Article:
Science is the backbone of the western world, with many people relying on it to give them all of the answers. Scientists are some of the most trusted people in western culture, with their word being good enough for the majority of us. After all, we are not likely to read a scientific study by ourselves, so we trust that the findings are accurate and thoroughly checked. This dependence we have on science leaves us helpless when they don’t have the answers. After all, scientists are people just like us. They make mistakes and incorrect assumptions.
In these eight cases, scientists really don’t seem to have any idea what’s going on.
1. Hessdalen Lights (Above)
Strange light patterns have been witnessed over Norway’s Hessdalen valley since the 1940s, but no scientific explanation has been given. They appear up to 20 times per year, and became a popular scientific mystery when their frequency increased in the mid-1980s. Although scientists have been studying them, all hypothesis associated with the lights have yet to be proven. A likely suspect is that of a UFO, whether manmade or extraterrestrial.
2. Ball Lightning
Ball lightning is something that has perplexed scientists for a long time. There have been enough sightings of the phenomenon to discount claims of this being imagined or falsified, but science is no closer to finding the reason for it. Ball lightning is just what the name suggests; a ball of lightning in the sky. The ball can last up to a minute in the air and can even pass through metal, wood and other structures. Scientists have only theories, with the most popular being John Abrahamson’s vaporized silicon hypothesis.
3. The Hum
Anywhere from 2-11% of the population of multiple populated areas of the world are experiencing a constant humming sound around them at all times. Not everyone can hear the hum, but those who can are plagued by a constant low-pitched hum that only gets worse when things get quieter. Understandably, those who hear this sound suffer from headaches, insomnia, nausea, and other psychological effects. Some have even committed suicide to rid themselves of the sound. Scientists point to noise pollution, but this hum seems to be caused by something much more subliminal.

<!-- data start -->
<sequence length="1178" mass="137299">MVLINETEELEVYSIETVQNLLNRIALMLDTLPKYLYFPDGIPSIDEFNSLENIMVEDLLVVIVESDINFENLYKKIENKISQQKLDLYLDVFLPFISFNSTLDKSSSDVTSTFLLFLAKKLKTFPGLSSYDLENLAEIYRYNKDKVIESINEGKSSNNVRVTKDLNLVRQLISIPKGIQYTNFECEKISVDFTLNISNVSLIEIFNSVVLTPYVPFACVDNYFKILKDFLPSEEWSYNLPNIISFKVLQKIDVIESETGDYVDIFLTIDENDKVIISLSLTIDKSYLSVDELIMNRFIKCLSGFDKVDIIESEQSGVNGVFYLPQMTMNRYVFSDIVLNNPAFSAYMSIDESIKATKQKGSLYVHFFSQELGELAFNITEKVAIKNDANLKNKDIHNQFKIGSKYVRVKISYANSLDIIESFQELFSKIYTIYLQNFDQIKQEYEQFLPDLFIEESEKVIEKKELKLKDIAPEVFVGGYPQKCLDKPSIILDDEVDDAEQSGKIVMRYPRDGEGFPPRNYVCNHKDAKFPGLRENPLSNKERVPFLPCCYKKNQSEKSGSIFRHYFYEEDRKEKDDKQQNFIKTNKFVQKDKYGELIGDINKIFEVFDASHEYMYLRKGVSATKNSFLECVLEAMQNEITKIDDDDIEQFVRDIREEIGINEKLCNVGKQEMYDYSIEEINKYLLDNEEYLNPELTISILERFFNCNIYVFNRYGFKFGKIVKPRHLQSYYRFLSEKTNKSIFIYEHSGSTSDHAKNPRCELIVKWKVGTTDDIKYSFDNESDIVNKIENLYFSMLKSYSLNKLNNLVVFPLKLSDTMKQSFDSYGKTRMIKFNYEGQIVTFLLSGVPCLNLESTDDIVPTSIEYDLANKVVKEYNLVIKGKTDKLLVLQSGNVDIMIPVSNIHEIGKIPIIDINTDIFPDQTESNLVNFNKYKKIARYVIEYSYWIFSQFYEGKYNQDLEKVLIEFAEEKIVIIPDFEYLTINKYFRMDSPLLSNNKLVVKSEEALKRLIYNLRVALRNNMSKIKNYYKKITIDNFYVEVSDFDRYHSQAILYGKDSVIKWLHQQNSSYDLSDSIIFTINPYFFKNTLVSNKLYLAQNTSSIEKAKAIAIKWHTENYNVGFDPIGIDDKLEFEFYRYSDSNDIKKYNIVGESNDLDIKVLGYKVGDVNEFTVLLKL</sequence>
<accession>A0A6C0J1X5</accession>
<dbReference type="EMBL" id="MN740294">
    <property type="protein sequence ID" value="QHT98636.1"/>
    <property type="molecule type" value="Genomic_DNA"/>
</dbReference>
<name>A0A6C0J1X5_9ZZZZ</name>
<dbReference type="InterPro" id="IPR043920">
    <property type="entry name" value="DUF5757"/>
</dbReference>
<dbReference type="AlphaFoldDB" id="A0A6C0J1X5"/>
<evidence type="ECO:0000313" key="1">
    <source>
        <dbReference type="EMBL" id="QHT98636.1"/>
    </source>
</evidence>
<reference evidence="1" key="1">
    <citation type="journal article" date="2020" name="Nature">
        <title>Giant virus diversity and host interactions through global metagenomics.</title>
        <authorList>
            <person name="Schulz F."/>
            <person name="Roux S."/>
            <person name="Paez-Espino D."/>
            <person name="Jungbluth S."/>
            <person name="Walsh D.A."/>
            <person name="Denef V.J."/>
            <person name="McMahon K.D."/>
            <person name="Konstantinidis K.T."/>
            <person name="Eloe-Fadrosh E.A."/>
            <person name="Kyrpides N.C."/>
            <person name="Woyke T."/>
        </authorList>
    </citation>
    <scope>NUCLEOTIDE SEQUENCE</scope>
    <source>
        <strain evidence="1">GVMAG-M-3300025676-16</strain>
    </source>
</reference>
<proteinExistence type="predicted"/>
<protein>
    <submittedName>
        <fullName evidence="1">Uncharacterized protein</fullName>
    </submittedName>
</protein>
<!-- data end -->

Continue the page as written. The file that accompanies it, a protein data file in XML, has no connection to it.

4. Star Jelly
When meteors fall to Earth, it is expected that there will be some foreign debris that will come with it. One of the common byproducts of a meteor shower is called star jelly (or star snot and other gunk related star names. This sticky, jelly-like substance has been found at multiple sites, but reportedly falls apart after being handled. This is why scientists have not been able to study the substance. One of the biggest patches was found in Philadelphia in 1950, where four police officers found a six-foot long patch of the jelly. As far as an explanation, many scientists dismiss the substance. Any other explanation is usually confined to an animal or plant found on Earth. In other words, they have no idea what it is.
5. Rolling Clouds
Sightings of these Arcus clouds are extremely rare and vary on location. The cloud is characterized by a long tubular shape and often appear lower to the ground than other clouds. They are also accompanied by extreme winds in most cases. Because of the sporadic nature of the clouds, it is hard to predict their locations. Because it’s impossible to tell where and when they’ll appear, scientists have been unable to study the cause of such clouds, and the conditions in which they are possible.
6. Synchronized Fireflies
In the Great Smokey Mountains of Tennessee, there is a rare species of beetles known as Synchronous Fireflies. These fireflies are unique in their ability to synchronize their blinking lights with each other. Scientists do not know how they are able to achieve such synchronization, and it’s only theorized as to what the evolutionary benefit of such synchronization is to the species.
7. Earthquake Rainbows
Earthquake lights refer to the rainbow of light that is seen to appear in the sky during and sometimes before an earthquake. These strange and yet unexplained lights have been recorded as occurring as early as 373 BC. Scientists offer no definitive explanation, though they do have hypothesis as to why they are occurring. One of the more convincing hypotheses is that the earth releases a gas during an earthquake, which reacts with the air to create this color change. Another is that the magnetic field of the Earth is altered when there is an earthquake. Regardless, there is no consensus and these lights remain a natural mystery.
8. Spontaneous Human Combustion
Spontaneous human combustion is exactly what it sounds like and is probably the most bizarre phenomenon on this list. As early as 1673, cases have been reported of people bursting into flames with no external cause. Science has pointed the finger at obesity, alcoholism and cigarette smoking among others, but no chemical reaction has been detailed to explain these combustions.
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